In this design, application components are first hosted on one cloud platform. It then uses cloud services from various other cloud platforms to improve capabilities.

The application component is moved from your on-premises to the AWS cloud platform after migration. It can then access environment services offered by Azure. The application uses storage from Amazon S3 and can use compute resources from either AWS or Azure.


  • Increases availability by rehosting apps across clouds
  • Prevents vendor lock-in

Potential Issues:

  • More complexity in managing app parts across multiple clouds
  • Potential performance issues due to data transfer between clouds
  • Higher overall costs
  1. Multi-Cloud Refactor

In this approach, an existing on-premises application needs to be modified to run efficiently across multiple cloud platforms. The application is rebuilt into smaller, independent components. This allows high-usage components to be deployed and optimized separately from low-usage ones. Parallel design enables better utilization of multi-cloud platforms.

For example, let’s say AC1 and AC2 are two components of an application initially hosted on-premises. Since they are separate units, AC1 can run on AWS using Amazon S3 storage, while AC2 is deployed on Azure using relevant Azure services based on requirements.


  • Optimized deployment based on usage demands
  • Better resource utilization across clouds

Potential Issues:

  • Complexity in re-architecting the monolithic application
  • Increased management overhead
  1. Multi-Cloud Rebinding

The re-architected application is partially deployed across multiple clouds. This allows the app to fail over to secondary cloud deployments if the primary cloud experiences an outage.

For instance, AC1 and AC2 were initially on-premises components. AC1 remains on-prem, while AC2 is deployed to AWS and Azure clouds for disaster recovery. AC1 on-prem interacts with the AC2 instances on AWS and Azure over messaging (like Azure Service Bus).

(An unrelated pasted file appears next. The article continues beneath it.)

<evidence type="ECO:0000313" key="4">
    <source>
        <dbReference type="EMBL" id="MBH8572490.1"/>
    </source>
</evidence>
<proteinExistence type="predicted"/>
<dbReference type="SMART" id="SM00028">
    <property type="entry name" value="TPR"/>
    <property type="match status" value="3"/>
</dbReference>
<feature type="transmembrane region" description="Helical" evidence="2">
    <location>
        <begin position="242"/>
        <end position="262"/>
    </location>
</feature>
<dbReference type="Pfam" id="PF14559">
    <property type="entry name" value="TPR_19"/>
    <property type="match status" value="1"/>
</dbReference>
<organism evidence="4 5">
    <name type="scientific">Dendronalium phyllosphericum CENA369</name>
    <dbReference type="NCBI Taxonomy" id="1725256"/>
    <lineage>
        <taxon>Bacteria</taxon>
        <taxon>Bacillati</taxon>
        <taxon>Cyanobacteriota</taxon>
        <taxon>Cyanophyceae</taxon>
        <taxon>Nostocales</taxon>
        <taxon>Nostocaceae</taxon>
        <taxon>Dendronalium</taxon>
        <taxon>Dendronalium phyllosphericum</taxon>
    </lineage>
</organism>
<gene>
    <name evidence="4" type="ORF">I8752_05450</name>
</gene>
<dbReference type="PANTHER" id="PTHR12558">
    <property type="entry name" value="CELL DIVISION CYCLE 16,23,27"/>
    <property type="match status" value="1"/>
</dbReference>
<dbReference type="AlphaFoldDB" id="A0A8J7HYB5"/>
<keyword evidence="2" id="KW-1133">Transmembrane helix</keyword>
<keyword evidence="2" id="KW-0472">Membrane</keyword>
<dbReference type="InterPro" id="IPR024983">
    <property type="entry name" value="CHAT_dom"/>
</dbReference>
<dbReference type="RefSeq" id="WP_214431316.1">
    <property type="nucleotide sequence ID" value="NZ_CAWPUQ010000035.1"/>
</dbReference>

• High availability through cloud redundancy
  • Disaster recovery capabilities

Potential Issues:

  • Increased complexity and management overhead
  • Potential data consistency issues across clouds
  1. Multi-Cloud Rebinding using Cloud Brokerage

A new application can be split and deployed across different cloud environments. This allows the application to keep running using a backup deployment if there are any issues with the main deployment. A cloud brokerage service makes this possible.

In this setup, one part (AC1) is on-premises, and two copies of another part (AC2) are deployed on AWS and Azure clouds. The cloud brokerage service connects these three parts and lets you choose between AWS and Azure.


  • The application can stay up by using the backup site if the main site has problems.
  • You can choose the best cloud for each part based on performance, cost, and features.
  • You can optimize costs by mixing and matching cloud providers.

Potential Issues:

  • It’s more complex to manage the application across multiple clouds.
  • The application may get too reliant on a particular cloud’s services.
  • Extra effort is needed to make the on-premises and cloud parts work seamlessly together.
  1. Multi-Application Modernization

Older applications (A1/A2, AC1) running on-premises can be broken into smaller pieces and moved to run across different cloud environments. This creates a spread-out, scalable setup.


  • Aging applications get modernized by using cloud technologies.
  • Scalability and flexibility improve by spreading the pieces across multiple clouds.
  • Costs can be reduced by using cloud resources as needed.

Potential Issues:

  • It’s complex to re-architect existing apps for this distributed cloud model.
  • Compatibility issues may arise between old pieces and new cloud-based pieces.
  • More operational effort is required to manage the app across all environments.

Multi-cloud vs. Hybrid Cloud

At first glance, these terms may seem similar, and some people use them interchangeably. However, they are distinct concepts, and we’ll explain the subtle but clear differences between them.

Hybrid Cloud

A hybrid cloud is a combination of public and private clouds that work together to perform a single task. It connects a public cloud (like AWS) to your on-premises system, and they are coordinated to work together. In this setup, you optimize your workload to run in the right environment at the right time.